If you look at the code there’s a Timer module that implements a timer with resolution in the microseconds range. It’s not used in the game, but I’ve started working on it.

I’ll be back soon with a short post that explains the internals of it.

To answer you question: music is played in BPM which is beats per minute
Having a timer that can send messages in milliseconds is more than enough, 120 BPM, which is very fast for music, sends only 2 messages per second or a message every 500ms

Thanks! I will check it once I have some time (now you made me want to write a dragon force clone… in elixir)

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I’ve just completed another little challenge

This time I’ve implemented the color cycling effect natively in Elixir and Scenic

All the code, including decoding and re-encoding the PNGs and their palettes is pure Elixir

I will release it soon on Gitlab

For those who don’t know what color cycling is

Color cycling , also known as palette shifting , is a technique used in computer graphics in which colors are changed in order to give the impression of animation. This technique was mainly used in early computer games, as storing one image and changing its palette required less memory and processor power than storing the animation as several frames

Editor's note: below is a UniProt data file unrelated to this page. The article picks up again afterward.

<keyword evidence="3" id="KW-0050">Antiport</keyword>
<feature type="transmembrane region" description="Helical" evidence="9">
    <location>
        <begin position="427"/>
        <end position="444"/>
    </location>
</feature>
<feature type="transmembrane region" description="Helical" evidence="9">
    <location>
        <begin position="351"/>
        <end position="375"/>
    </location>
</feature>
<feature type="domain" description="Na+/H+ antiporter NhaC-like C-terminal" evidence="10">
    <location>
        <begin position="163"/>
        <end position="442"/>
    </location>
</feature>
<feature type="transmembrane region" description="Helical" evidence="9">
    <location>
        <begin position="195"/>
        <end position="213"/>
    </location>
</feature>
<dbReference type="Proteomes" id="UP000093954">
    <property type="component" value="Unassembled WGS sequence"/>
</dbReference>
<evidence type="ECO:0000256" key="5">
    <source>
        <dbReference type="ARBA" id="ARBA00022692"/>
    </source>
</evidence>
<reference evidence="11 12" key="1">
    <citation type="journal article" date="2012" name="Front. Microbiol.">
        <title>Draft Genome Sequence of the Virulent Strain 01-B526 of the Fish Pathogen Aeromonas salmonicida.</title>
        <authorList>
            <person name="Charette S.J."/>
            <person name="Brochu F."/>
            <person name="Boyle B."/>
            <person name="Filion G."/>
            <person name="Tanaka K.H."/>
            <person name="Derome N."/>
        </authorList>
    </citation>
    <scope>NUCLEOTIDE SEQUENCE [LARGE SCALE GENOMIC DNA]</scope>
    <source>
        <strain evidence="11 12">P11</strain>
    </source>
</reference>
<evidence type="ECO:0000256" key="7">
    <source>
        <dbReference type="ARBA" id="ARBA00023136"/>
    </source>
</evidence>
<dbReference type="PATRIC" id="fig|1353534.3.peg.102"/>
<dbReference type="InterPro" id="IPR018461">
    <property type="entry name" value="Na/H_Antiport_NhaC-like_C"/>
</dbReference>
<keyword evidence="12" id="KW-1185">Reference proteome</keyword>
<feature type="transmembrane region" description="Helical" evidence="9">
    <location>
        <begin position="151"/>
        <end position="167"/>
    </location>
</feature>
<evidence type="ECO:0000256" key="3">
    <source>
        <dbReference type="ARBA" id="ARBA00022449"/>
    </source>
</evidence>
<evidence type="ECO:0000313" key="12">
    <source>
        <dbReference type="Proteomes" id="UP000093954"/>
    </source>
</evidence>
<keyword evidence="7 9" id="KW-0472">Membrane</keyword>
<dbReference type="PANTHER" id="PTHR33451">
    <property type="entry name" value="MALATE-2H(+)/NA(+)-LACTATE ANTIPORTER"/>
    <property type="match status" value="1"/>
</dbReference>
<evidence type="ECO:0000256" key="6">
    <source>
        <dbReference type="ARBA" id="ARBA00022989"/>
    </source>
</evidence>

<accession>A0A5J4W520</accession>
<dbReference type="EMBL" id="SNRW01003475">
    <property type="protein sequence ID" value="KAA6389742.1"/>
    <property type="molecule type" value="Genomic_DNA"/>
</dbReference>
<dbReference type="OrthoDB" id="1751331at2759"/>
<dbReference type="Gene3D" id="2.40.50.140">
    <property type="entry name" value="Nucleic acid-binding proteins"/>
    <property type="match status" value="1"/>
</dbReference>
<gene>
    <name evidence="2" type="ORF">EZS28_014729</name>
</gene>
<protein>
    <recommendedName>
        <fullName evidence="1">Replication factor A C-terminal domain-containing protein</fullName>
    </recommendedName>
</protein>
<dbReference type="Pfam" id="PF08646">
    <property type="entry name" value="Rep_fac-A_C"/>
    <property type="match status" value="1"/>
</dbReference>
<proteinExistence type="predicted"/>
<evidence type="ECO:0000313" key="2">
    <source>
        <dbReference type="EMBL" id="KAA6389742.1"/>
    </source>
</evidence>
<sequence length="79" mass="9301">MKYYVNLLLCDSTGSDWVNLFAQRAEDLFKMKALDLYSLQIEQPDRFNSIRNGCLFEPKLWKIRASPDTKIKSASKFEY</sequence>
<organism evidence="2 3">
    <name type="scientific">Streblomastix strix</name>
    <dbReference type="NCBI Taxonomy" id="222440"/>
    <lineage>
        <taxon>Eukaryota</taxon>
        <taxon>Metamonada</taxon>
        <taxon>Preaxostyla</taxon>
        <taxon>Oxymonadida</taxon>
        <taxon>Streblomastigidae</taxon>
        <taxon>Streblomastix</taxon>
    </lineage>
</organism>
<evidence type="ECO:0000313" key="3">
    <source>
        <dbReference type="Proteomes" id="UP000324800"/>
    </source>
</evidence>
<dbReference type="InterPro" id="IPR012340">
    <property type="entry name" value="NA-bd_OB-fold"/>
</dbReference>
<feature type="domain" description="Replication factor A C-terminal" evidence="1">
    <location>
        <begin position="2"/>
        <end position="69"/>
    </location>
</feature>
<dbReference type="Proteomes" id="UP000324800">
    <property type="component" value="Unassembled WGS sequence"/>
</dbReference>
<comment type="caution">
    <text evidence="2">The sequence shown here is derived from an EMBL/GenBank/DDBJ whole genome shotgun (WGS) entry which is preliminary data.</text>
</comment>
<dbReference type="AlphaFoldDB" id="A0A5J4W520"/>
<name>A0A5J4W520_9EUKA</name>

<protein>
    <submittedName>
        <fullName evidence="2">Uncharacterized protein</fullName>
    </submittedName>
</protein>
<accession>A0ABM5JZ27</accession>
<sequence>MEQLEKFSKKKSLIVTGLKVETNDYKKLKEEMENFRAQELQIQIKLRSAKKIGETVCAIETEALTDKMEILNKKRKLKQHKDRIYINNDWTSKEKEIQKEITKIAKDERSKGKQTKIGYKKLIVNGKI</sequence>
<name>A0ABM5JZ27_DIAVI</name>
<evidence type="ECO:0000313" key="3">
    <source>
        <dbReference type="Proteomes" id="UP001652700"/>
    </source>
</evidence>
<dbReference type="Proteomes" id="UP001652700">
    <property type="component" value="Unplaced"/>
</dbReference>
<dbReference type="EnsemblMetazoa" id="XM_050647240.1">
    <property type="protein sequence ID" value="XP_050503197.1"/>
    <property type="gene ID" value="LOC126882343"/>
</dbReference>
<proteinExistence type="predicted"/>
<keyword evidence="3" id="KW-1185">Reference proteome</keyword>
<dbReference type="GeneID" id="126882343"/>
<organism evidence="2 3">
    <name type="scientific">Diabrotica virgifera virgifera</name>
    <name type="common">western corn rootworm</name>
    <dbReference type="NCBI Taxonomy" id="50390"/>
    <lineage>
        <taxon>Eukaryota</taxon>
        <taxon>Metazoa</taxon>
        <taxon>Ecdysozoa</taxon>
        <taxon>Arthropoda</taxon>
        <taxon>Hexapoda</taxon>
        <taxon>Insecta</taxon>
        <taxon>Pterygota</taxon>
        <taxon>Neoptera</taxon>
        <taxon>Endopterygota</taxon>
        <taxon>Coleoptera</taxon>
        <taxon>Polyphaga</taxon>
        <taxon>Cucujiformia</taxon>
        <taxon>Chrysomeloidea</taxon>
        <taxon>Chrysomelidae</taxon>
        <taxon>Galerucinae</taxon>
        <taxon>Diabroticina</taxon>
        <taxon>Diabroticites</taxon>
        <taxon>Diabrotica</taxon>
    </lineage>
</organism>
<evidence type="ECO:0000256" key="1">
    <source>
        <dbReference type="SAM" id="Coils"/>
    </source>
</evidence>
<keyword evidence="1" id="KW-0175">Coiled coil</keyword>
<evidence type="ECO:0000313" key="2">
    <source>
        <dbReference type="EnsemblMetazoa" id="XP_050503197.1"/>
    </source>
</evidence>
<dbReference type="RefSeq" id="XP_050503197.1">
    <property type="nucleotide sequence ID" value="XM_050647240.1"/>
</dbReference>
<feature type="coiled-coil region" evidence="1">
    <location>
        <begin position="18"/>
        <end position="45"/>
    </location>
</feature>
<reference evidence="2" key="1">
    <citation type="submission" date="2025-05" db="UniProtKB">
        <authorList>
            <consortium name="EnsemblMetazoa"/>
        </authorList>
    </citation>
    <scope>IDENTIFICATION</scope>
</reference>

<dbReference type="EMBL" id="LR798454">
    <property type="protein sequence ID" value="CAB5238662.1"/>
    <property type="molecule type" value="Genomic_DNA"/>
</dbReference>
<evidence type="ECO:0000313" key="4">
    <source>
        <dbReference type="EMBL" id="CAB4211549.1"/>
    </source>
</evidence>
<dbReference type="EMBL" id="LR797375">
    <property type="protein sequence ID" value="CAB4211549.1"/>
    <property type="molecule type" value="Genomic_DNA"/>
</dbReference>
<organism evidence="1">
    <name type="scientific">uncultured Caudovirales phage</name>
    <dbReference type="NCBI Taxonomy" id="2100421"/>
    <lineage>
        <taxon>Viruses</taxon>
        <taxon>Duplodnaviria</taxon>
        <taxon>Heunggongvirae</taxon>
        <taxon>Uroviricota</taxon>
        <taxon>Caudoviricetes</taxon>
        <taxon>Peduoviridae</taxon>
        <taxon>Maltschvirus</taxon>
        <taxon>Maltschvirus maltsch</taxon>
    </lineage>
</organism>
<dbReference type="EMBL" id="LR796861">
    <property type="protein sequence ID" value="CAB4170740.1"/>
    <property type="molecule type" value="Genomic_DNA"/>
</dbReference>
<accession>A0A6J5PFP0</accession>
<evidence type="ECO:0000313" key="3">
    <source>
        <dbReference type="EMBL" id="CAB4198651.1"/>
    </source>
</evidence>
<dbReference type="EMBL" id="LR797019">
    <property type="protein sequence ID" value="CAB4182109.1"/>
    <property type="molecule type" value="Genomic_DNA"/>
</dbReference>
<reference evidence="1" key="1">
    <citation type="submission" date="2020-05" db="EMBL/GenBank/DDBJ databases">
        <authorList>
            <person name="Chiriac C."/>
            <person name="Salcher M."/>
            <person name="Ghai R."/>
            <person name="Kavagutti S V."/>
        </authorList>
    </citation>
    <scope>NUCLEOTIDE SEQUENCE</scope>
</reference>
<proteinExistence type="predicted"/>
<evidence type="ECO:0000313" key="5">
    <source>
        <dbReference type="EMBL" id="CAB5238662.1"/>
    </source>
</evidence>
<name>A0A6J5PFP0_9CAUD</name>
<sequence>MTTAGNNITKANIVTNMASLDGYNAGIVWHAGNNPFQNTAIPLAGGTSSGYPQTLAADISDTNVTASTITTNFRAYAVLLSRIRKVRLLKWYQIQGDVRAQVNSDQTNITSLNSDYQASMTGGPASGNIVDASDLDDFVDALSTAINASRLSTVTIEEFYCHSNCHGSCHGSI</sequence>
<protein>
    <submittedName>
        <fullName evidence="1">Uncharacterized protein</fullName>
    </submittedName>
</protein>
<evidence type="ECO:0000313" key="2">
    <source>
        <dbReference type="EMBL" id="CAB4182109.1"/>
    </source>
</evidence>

I was heavily inspired by this demo

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Awesome stuff Massimo :023:

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Code is online for those interested :slight_smile:

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This is just amazing, congratulations! I’ve just recently had a blast writing a snake clone in Scenic and took the opportunity to write a tutorial on it, it’s a fantastic tool indeed!

Are you going to release ScenicME as a library? That high resolution Timer module is looking really handy!

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Thanks!

I’m not planning to release ScenicME as a library yet, Scenic it’s still in an a very early stage and Boyd is still working hard on it, but I’ll release the Timer module as a package as soon as possible.

Your tutorial looks really good!

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@giandr

Hi, I just published the timer module on hex.

You can find it at https://hex.pm/packages/micro_timer

It’s the first release but given how simple it is, it’s not gonna change much in the future, except maybe the order of the parameters.

I followed the Erlang :timer module docs, but usually in Elixir the order is reversed.

In the GitLab repository (it’s automatically mirrored on GitHub if you prefer it) you can find the complete source code including a bench folder with some script I used to collect data to measure the timer’s correctness.

A more thorough analysis of the results will follow soon in a post.

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Any chance you got around to writing anything else up on this? I’m working on some game dev work with Scenic and would love to see anything else you’ve written or come up with. :slightly_smiling_face:

Hi!

Sorry for being so late, unfortunately I’ve been really busy at work and couldn’t find enough time to write something on the topic.

In the meantime I’ve experimented with some ideas and adapted the code to the new version of Scenic and will be back ASAP.

Thanks for your interest!